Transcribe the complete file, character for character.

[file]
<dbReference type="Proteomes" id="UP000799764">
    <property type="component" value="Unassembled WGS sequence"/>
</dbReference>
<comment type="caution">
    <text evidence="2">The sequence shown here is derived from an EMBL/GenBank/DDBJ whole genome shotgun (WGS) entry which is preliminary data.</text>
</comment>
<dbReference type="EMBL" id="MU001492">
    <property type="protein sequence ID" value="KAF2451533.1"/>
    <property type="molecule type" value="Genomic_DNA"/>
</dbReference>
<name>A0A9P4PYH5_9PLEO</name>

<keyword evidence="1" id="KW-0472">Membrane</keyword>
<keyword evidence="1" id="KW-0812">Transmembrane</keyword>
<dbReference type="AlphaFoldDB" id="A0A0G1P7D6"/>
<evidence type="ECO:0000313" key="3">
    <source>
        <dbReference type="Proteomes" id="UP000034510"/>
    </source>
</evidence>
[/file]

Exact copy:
<dbReference type="Proteomes" id="UP000799764">
    <property type="component" value="Unassembled WGS sequence"/>
</dbReference>
<comment type="caution">
    <text evidence="2">The sequence shown here is derived from an EMBL/GenBank/DDBJ whole genome shotgun (WGS) entry which is preliminary data.</text>
</comment>
<dbReference type="EMBL" id="MU001492">
    <property type="protein sequence ID" value="KAF2451533.1"/>
    <property type="molecule type" value="Genomic_DNA"/>
</dbReference>
<name>A0A9P4PYH5_9PLEO</name>

<keyword evidence="1" id="KW-0472">Membrane</keyword>
<keyword evidence="1" id="KW-0812">Transmembrane</keyword>
<dbReference type="AlphaFoldDB" id="A0A0G1P7D6"/>
<evidence type="ECO:0000313" key="3">
    <source>
        <dbReference type="Proteomes" id="UP000034510"/>
    </source>
</evidence>